DIY – How to transfer ink onto fabric



Love this reblog from “mademoisellechoas” How clever is she!? Enjoy.
~ Sarah xxx

I can say that this is fairly permanent on fabric, I’ve been mercilessly washing my printed shirt, and though slightly faded, it still is undeniably present. That’s why I wouldn’t recommend it for the use with delicate embroidery, but if you’re going to cover all of it with (dark) thread, it could as well work.

It’s really quite simple, but I have to inform you: we will be dealing with potentially dangerous chemicals, that means: no smoking, no inhaling, eating & drinking of the paint thinner, and no kids left unattended! Really! I don’t want anybody to be harmed in this process, so open your windows for fresh air and pay attention that nothing spills!

What you need:
a computer
a laser printer (more specifically, something printed on a laser printer 😉 copyshop will also work!) EDIT: It recall it working with newspaper/some magazines, too!!
paint thinner
(EDIT: as some people have pointed out, the proper stuff to use would be lacquer thinner — mine contains xylene and benzine, just so you can re-check an see if the problems might have to do with the chemicals you use)
a solid, flat, smooth thingy (letter opener or so…)
a surface to transfer the motif onto (fabric, paper, cardboard, wood, metal,… it works with a lot of stuff)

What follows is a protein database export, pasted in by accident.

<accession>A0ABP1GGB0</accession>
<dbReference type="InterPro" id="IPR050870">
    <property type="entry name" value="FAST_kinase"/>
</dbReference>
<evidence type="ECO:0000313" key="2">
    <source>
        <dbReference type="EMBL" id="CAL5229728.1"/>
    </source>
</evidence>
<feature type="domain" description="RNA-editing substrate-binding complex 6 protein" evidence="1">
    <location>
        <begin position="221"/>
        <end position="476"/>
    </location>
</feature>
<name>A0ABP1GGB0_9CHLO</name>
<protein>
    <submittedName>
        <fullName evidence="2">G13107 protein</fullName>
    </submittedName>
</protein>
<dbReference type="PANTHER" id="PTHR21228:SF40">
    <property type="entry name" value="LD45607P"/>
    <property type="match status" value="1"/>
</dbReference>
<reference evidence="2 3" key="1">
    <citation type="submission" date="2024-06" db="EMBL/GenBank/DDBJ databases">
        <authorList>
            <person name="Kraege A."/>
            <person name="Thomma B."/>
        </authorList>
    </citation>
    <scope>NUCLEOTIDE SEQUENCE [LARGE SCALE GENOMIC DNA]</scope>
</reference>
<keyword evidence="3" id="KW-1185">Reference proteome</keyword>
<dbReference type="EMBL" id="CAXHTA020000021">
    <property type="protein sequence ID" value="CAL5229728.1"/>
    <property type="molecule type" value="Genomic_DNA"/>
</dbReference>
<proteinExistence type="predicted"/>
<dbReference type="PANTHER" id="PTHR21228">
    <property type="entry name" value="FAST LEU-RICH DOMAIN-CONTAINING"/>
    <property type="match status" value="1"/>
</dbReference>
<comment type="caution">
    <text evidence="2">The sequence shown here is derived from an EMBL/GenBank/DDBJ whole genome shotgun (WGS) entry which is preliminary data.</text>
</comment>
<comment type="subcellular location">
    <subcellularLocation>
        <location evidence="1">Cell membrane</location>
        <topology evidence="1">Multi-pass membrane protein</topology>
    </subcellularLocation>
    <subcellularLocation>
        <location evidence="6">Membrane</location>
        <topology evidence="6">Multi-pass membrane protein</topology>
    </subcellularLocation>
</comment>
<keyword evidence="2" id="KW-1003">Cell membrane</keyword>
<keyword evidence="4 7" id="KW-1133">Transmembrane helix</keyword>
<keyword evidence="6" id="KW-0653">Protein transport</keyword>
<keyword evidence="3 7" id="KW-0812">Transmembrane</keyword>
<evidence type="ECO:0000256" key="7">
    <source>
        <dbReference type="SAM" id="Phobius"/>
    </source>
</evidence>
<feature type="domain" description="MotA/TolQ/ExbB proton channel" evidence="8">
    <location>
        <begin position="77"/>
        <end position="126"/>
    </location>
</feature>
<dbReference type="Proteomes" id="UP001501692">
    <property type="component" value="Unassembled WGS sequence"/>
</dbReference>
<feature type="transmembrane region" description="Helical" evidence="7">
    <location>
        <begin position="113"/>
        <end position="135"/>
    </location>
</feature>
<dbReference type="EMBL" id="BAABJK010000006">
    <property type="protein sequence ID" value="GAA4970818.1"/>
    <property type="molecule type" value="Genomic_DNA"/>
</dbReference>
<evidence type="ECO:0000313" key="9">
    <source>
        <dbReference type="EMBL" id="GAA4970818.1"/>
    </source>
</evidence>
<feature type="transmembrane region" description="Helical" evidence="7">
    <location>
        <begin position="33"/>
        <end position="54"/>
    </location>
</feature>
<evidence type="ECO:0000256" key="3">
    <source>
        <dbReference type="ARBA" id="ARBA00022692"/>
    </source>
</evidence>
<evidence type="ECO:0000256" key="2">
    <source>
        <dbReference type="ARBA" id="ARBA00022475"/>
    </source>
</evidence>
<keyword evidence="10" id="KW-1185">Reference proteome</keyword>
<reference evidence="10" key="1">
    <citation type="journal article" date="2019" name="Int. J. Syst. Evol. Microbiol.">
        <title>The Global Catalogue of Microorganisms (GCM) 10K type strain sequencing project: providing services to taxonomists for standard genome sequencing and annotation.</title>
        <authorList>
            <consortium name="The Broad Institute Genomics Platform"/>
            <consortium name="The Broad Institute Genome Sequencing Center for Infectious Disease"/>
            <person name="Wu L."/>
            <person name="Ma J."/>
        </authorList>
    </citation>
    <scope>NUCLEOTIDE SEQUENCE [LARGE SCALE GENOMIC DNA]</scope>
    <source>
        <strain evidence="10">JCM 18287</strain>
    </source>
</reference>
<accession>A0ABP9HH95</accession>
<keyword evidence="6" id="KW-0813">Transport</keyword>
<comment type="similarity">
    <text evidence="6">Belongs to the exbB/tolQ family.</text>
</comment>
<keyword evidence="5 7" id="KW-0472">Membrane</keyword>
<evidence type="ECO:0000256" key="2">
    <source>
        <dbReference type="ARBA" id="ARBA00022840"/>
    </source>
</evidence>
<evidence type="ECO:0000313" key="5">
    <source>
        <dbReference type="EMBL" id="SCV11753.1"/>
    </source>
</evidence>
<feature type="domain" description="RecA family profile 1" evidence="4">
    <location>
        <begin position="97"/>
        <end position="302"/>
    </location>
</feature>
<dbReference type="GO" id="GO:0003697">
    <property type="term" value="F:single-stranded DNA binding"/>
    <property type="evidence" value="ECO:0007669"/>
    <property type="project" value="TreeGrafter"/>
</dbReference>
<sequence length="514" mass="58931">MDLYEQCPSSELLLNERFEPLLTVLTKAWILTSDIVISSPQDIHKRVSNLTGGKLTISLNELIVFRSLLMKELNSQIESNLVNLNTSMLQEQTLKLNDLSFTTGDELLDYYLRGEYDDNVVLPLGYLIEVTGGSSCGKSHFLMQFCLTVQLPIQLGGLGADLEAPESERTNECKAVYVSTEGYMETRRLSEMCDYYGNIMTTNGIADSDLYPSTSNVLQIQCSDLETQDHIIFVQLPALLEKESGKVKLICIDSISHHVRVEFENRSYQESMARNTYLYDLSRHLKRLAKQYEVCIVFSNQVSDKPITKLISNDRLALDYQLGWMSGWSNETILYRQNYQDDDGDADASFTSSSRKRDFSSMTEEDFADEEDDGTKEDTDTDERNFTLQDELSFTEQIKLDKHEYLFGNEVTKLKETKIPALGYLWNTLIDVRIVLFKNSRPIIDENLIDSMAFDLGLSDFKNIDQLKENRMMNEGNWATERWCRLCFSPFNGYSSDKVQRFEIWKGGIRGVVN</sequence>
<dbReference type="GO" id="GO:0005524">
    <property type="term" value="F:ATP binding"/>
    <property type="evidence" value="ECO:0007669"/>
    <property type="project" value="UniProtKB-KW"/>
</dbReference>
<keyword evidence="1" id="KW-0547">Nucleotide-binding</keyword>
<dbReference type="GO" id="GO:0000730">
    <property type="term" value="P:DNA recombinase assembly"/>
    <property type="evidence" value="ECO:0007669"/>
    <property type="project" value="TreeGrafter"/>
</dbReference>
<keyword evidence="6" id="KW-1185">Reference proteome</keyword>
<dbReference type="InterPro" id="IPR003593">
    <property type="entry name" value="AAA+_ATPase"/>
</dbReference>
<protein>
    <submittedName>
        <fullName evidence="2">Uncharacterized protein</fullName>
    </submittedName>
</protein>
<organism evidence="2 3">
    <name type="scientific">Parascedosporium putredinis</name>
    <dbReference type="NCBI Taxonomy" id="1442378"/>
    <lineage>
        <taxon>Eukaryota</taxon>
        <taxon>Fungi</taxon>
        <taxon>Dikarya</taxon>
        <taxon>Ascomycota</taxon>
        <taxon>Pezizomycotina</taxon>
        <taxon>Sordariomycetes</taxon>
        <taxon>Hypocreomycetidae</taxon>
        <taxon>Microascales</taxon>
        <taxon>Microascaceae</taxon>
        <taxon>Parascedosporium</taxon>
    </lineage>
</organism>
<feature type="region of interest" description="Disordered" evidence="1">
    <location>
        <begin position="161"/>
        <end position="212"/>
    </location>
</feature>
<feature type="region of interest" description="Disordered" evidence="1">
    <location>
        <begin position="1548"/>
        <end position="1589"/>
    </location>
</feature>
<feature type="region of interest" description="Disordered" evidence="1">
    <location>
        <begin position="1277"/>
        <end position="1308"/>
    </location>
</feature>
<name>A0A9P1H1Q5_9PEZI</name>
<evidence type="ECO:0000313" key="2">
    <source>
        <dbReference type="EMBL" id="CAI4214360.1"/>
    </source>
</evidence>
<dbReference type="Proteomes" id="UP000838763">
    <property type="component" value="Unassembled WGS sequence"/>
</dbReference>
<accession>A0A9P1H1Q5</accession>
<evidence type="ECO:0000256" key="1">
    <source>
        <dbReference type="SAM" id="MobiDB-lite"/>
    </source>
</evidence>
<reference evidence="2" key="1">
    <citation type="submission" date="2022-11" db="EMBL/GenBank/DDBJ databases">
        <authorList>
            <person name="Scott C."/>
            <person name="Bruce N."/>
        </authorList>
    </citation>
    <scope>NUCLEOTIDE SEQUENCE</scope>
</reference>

First, prepare your picture (size, resultion etc is pretty much irrelevant, this technique also transfers fine details!) with a graphics program so it is b/w or grayscale. There have been rumors it works with color, too, as long as it’s laser printed, but I myself only work monochrome. Then — and I can’t stress enough how important this is, even more so with actual lettering in the design — FLIP it horizontally. It should be mirrored, because we will put it on the surface with the printed side down!

Next: print! Check double if it’s really mirrored (stand in front of a mirror and if you can read your text, you’ve done well :D).

Cut out your design with a generous border (for easier orientation etc.) and pin/tape it down (with the printed side DOWN) to the surface if necessary. Be careful not to cover/prick any of the picture area, but only the border. Small pictures also work without fixation, you can just hold it down with your fingers.

Dip your q-tip in paint thinner and rub it on the back of your printout — it will become translucent! Unlike me, you should hold it down while rubbing, but I didn’t have a third hand for handling the cam 😀

Then, take a solid, smooth anything (I used a letter opener made of bone) and carefully but firmly rub all over the picture, so the ink transfers well to the surface. Larger pictures may need step-by-step action, as the thinner quickly evaporates (hence the open windows and no inhaling rule… otherwise you would feel dizzy soon).

Peel away and adore 😀



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